This is the second blog in the series: After Career Change: the Happy Hour.
Hitting the target of being happier in your new career than in your old one is not a given, unfortunately. To achieve that target, you have to be able to keep your balance, even when the going gets tough.
How do you keep your balance when you are changing careers and ensure a happy end?
Keeping your balance
Keeping your balance has a lot to do with how you judge and experience what happens to you. In that regard there are two different ways of dealing with the world:
- Inside out
- Outside in
It’s much easier to keep your balance and experience happiness from the inside out than from the outside in. Let’s explain.
From the inside out: you determine the experience
When you look at the world from the inside out, you and what you want determines how you judge the situation you face.
When you start from inside out, looking outside you will find a situation where you are free to find and interpret what factors you can use to achieve your goal. Your position in relation to what you want determines the experience.
Concerning career change, this position corresponds with looking for a change in careers because it is what you genuinely want. You are not forced by the circumstances of your old career. You choose something new – because you want it.
From the outside in: the circumstances determine the experience
However, if you start from the outside in, the circumstances outside you are the determining factor. You face circumstances where much is not under your control. Those circumstances outside your control determine much of your experience. Your focus will be on reacting to what happens and avoiding negative emotions, rather than on acting on what you want.
When what happens outside drives us to resistance and reaction, we experience the outside world as determining what we do.
This is the case, for instance, when the most important reason for you to want a change of career is because you don’t like what is happening to you in your old one. It might be the disappointing nature of the work, your difficult boss, or your uncooperative colleagues – these are all outside factors. When these outside factors are your prime movers, you are headed for a rocky ride in your quest for a successful career change.
Living from the outside in makes you lose your balance
When outside circumstances determine what you do or don’t do, or how you feel (negative emotions), you will lose your balance and feeling of being in control fairly frequently. There are just too many things you cannot control, but that you feel you have to control. That kind of claim on things we can’t control disturbs us, and our balance with it.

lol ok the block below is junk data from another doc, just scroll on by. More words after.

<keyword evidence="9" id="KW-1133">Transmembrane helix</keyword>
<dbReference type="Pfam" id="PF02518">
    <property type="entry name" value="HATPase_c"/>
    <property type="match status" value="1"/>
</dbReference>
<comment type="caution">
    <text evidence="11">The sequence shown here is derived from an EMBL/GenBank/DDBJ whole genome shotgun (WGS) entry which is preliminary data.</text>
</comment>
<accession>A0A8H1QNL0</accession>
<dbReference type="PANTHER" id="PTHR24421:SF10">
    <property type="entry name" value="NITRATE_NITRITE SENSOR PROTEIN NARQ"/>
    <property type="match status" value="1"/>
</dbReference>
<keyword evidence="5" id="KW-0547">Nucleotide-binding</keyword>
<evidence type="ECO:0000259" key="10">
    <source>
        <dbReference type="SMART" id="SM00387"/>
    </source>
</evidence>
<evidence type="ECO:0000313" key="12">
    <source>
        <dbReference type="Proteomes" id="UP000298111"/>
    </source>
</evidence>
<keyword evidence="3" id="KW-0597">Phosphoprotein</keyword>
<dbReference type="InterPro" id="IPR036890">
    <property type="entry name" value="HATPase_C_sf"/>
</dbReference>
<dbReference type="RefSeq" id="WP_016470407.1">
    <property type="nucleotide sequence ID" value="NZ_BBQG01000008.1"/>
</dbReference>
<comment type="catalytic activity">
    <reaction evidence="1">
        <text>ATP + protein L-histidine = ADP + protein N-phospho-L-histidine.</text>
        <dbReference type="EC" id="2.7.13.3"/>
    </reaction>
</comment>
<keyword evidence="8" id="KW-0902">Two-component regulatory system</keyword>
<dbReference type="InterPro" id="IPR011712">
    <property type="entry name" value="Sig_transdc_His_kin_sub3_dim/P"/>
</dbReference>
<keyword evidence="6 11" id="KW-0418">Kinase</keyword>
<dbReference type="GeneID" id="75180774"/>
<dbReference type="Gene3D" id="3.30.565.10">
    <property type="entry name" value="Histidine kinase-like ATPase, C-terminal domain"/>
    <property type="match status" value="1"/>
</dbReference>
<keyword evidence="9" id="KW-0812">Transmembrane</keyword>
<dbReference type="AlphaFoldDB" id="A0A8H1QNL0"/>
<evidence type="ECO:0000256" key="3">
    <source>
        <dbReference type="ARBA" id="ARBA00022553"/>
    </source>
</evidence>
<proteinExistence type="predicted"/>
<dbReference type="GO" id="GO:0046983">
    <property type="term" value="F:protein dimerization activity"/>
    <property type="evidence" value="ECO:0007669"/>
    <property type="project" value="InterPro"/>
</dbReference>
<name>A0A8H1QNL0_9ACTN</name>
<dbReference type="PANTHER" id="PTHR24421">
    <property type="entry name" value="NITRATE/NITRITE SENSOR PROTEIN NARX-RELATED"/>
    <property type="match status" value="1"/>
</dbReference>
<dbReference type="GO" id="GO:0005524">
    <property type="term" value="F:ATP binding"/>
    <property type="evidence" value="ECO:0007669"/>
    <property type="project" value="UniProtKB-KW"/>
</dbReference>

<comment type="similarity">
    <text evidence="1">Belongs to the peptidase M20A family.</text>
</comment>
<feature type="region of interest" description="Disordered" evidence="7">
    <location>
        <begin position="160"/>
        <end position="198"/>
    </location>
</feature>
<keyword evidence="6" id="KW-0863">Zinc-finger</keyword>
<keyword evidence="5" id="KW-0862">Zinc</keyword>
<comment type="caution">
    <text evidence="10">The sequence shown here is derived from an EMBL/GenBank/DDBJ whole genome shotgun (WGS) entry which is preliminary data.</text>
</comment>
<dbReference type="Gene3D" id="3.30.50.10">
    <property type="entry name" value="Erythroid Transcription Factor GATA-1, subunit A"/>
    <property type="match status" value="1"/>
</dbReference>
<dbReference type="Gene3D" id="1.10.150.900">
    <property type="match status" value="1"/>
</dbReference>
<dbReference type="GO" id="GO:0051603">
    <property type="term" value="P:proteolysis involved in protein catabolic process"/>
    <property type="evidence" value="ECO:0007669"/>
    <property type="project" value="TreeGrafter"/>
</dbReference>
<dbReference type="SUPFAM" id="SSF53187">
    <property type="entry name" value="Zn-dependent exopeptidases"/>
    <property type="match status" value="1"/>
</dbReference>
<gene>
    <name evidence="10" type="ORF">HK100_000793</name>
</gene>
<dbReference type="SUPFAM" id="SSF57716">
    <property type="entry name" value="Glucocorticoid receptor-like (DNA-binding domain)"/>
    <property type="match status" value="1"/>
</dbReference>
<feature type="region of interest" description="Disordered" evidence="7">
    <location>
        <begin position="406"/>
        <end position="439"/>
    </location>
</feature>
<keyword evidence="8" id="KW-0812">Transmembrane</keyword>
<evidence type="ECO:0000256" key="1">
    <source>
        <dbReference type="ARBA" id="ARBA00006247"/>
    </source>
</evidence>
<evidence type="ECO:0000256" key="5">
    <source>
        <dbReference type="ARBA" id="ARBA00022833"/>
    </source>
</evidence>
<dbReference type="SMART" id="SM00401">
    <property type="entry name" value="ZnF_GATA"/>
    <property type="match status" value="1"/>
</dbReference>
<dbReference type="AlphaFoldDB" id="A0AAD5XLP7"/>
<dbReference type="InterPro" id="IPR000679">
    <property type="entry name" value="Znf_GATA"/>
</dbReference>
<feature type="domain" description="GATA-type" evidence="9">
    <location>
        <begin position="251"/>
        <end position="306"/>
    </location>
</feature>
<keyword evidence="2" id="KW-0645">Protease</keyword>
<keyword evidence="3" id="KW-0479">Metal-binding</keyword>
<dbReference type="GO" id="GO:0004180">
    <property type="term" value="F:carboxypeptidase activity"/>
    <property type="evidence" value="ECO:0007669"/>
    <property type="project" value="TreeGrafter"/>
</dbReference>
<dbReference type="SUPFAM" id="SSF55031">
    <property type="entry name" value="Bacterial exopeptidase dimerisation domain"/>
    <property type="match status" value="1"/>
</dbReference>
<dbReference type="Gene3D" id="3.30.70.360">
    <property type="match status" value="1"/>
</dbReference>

Living from the inside out makes you keep your balance
Balance is not a stable thing. Balance is best understood as a permanent process of dynamic positioning. Keeping your balance means you can move with what happens. You don’t react – you act based on what is necessary to reach your goal.
Inside out living aims to achieve this kind of balance by giving you your own answer to the losses, reverses and doubts of life and work. It does not seek to control outside events that cannot be controlled or commanded.
The only thing you can realistically demand to command is what is of you. This can only be inside and is e.g. represented in your purpose, your values, or what you really would like to add to the world or those you love. Inside out living is guided by a very simple thing:
The glow that means you’re happy
As we mentioned in the first post on this subject, Al Pacino advices: Go with the glow. Right, but what is it that gives you this ‘glow’?
Whatever composes your ‘happy hour’. It is the rationale of your professional life and the purpose of your personal life. What makes you tick, what makes you get up in the morning, and what do you long for? It is what you would like to share, or have others share with you. That gives you the glow that means you’re happy.
As you will have noticed… these are all factors that begin on the INSIDE, before they manifest themselves on the OUTSIDE.
Changing careers going with the glow
When you start the process of changing careers going with the glow, your expectations will be realistic.
Realistic? Yes, realistic, because you will not simply react to adverse outer circumstances. You will act based on what you really want to achieve in your career.
As James Thurber said:
“There are two kinds of light – the glow that illuminates, and the glare that obscures.”
Find the glow that makes you happy, and the glare of outer circumstances will not blind your sight to the opportunity for a career change that brings you a ‘happy hour’.
P.S. Don’t forget to read the first post in this series: After Career Change: the Happy Hour.
We’re happy to assist you in your search for what constitutes the ‘glow’ for you in your career and life. We offer you a short introductory call (or mail exchange if you prefer) to explore the possibilities.